DC Round-Up Comics Released 4/13/16

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How many Batman books is too many Batman books? Depending on who you ask there ain’t no such thing! We try to stay up on what’s going on at DC, but we can’t always dig deep into every issue. The solution? Our weekly round-up of titles coming out of DC Comics. Today, we’re discussing Black Canary 10 and Starfire 11.

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Black Canary 10

Black Canary 10MarkBlack Canary 10 is a hard issue to like. As far as the actual plot and writing go, at this point, you’re either onboard with Black Canary‘s particular brand of “punk” heroism or you’re not. But the simplicity of this month’s story, where Dinah and Batgirl try to learn more about Dinah’s mother, makes this the most successful Black Canary issue in a while. They have friendly banter, reminisce a bit, and kick some ass. It’s fun to see these two characters back together.

So why is the issue hard to like? Artistically, it’s a mess. Moritat and Sandy Jarrell share pencil duties, and, whatever you think of their aesthetic, there are panels that are literally unfinished. 

Black Canary 10

Check out the left arm of the second minion up there.

And while just last issue I called Lee Loughridge’s colors the MVP, here they suffer from the same lack of care. In Batgirl and Dinah’s first fight in the record store, Dinah’s shirt starts out red, changes to white for the remainder of the fight, and then immediately reverts back to red. I know mistakes happen, but on top of the other art problems that litter the issue, it feels like Black Canary 10 was a total rush job. Shame they’re still charging $3 for it.

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Starfire 11

Starfire 11Spencer: Starfire has always been a talky series, but it’s rarely felt like a problem, since the verbose, expository nature of the dialogue is such a comfortable fit for Kori, the character who always says what’s on her mind and never hides how she feels. Starfire 11, though, is practically drowning in copy, and it’s to the issue’s detriment. Writers Amanda Conner and Jimmy Palmiotti explain every point they want to make three or four times, even dropping two different explanations of “emofluid” on two consecutive pages (it relaxes people and makes them speak their mind, which, to be honest, is a bit redundant in a book like Starfire to begin with; often all these characters do is speak their mind, with or without emofluid).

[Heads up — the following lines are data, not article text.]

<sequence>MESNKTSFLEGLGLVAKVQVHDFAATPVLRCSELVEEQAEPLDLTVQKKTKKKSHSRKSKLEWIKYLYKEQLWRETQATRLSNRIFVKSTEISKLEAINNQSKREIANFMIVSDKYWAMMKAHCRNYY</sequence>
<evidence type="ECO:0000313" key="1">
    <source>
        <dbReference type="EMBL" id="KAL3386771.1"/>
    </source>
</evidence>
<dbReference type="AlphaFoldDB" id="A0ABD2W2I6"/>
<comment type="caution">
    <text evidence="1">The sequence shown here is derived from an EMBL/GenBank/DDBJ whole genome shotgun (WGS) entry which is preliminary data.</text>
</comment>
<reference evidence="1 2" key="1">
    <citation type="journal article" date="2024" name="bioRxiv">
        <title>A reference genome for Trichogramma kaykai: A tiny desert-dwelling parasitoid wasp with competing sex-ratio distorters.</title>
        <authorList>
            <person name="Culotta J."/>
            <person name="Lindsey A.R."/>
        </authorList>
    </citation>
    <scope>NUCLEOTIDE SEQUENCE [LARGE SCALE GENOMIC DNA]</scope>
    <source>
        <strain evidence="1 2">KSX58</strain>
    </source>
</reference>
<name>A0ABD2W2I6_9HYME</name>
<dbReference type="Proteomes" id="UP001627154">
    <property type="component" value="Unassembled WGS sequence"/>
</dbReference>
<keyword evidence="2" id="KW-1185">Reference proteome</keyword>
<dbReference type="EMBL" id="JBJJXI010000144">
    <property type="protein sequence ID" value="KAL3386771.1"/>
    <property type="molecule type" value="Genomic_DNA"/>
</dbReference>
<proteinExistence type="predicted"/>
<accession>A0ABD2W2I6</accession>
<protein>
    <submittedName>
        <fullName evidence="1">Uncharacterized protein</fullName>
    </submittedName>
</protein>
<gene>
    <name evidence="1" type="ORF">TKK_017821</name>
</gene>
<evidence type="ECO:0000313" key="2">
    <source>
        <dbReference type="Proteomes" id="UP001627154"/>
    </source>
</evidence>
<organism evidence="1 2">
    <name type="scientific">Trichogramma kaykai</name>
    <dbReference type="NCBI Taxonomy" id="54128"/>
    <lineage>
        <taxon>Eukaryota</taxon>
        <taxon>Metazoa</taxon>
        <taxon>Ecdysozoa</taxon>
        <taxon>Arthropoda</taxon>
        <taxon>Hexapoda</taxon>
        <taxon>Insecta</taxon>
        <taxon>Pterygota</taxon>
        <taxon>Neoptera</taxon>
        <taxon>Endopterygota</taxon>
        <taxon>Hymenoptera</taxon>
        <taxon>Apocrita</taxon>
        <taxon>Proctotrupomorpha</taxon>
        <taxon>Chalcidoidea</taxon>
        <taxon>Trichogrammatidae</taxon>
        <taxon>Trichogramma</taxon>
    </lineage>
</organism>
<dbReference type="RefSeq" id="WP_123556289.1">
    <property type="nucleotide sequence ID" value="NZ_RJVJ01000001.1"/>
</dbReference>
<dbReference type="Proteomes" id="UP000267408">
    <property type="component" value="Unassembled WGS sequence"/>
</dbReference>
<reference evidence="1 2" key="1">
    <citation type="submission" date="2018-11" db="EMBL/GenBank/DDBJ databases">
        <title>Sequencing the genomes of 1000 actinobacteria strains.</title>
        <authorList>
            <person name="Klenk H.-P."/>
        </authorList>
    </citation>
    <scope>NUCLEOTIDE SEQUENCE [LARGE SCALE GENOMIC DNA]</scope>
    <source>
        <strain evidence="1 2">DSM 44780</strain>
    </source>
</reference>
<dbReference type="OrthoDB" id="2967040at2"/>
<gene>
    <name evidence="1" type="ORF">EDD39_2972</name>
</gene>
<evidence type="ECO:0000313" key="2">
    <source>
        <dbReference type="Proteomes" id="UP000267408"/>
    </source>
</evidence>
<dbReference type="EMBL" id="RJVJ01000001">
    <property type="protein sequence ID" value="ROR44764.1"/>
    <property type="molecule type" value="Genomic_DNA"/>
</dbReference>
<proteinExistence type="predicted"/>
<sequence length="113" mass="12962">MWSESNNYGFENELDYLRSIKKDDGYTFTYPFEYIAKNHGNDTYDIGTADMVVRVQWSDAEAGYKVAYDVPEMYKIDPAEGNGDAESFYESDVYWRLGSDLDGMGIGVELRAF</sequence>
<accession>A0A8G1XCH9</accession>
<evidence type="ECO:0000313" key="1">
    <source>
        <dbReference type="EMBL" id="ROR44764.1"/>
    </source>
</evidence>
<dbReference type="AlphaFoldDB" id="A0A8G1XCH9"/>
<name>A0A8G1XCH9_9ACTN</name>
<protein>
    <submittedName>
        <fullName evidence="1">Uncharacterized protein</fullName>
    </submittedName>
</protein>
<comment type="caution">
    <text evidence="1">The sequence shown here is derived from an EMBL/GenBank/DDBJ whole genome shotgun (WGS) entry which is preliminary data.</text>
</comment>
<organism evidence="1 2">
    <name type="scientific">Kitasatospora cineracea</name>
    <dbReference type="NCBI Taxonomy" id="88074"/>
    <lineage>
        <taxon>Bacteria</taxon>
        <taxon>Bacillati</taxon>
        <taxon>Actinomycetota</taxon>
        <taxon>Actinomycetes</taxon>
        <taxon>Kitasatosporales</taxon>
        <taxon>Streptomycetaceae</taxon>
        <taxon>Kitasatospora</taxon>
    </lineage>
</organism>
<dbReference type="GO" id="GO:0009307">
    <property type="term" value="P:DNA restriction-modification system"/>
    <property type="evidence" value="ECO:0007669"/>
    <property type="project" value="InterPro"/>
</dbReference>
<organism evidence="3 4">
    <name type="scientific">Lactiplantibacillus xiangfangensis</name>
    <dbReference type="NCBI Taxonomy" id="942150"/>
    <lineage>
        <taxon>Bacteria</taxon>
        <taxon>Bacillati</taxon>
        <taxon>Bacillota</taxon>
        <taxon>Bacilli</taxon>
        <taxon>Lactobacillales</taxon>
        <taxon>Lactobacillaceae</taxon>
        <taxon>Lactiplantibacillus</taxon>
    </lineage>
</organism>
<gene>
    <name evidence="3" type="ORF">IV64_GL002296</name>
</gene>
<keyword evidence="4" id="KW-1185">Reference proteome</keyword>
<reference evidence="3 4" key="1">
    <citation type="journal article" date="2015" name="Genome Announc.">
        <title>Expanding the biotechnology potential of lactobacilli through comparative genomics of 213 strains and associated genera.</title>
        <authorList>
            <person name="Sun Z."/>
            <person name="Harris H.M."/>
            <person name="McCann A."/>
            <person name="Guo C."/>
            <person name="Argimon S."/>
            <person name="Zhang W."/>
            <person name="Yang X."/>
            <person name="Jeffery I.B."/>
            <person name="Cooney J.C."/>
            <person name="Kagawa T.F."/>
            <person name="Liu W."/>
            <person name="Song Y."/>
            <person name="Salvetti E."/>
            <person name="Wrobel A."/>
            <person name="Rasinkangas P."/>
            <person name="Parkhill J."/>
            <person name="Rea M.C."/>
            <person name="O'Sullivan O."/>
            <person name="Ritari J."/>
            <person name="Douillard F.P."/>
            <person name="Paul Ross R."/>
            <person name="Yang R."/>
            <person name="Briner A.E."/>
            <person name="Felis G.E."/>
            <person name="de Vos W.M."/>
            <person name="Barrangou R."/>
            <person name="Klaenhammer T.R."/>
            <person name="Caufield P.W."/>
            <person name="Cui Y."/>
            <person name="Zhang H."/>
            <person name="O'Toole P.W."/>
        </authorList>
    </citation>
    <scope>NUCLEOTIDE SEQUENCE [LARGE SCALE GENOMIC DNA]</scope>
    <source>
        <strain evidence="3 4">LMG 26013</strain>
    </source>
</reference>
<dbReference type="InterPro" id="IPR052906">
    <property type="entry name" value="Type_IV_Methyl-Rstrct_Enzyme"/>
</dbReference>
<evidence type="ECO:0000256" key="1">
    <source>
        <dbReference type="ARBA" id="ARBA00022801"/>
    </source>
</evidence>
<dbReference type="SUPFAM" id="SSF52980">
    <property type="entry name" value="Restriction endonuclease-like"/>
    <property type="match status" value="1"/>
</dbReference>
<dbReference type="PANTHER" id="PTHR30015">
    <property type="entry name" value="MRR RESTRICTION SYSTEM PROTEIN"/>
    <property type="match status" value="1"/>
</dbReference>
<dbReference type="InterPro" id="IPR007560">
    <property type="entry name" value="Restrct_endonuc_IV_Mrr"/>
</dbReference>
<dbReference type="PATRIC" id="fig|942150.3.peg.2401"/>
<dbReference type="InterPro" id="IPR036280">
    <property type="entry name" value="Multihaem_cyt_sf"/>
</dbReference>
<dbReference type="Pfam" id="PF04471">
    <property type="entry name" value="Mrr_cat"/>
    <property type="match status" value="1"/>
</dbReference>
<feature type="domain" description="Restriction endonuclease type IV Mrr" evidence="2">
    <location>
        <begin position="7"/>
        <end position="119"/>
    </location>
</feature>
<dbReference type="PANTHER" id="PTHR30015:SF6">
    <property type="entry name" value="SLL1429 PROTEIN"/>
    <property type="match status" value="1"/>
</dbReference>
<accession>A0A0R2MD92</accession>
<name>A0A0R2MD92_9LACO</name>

Kori and Stella’s argument is especially frustrating, as the two argue each other in circles, repeating their points over and over in different ways. The conflict and their arguments are true to the characters, but its circular nature and the amount of space it takes up is just maddening. Conner and Palmiotti could have made their points in half the space, and it would have been far more effective.

(Not to mention that, even with all that exposition, Conner and Palmiotti never do explain why it’s so significant that Stella’s suit turned white.)

Then there’s the scene with Choor, which is truly perplexing; what starts out as a beat for Stella where she stands up for herself against a far too forward man turns into a plot where Kori accidentally ends up causing Choor to give birth to their children. I don’t even know if I can begin to dissect what makes me uncomfortable about this plot, but man, does it ever give me the heebie jeebies.

It’s a shame there’s so much of this issue that ends up feeling mishandled or misguided, because, as always, there’s a lot of fun, smart ideas being presented here: Sol and the space worm’s roadtrip is funny and touching in equal measure, and the conflict between Kori wanting to find herself and wanting to keep her friends safe is compelling and true to the character. Elsa Charretier’s artwork continues to dazzle, and perhaps most importantly, the issue continues to build itself around strong, supportive female friendships.

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So yeah, it’s a shame that that strong framework gets bent and buried by a glut of overexplaining. Starfire 11 really could have benefitted from a heaping helping of subtlety.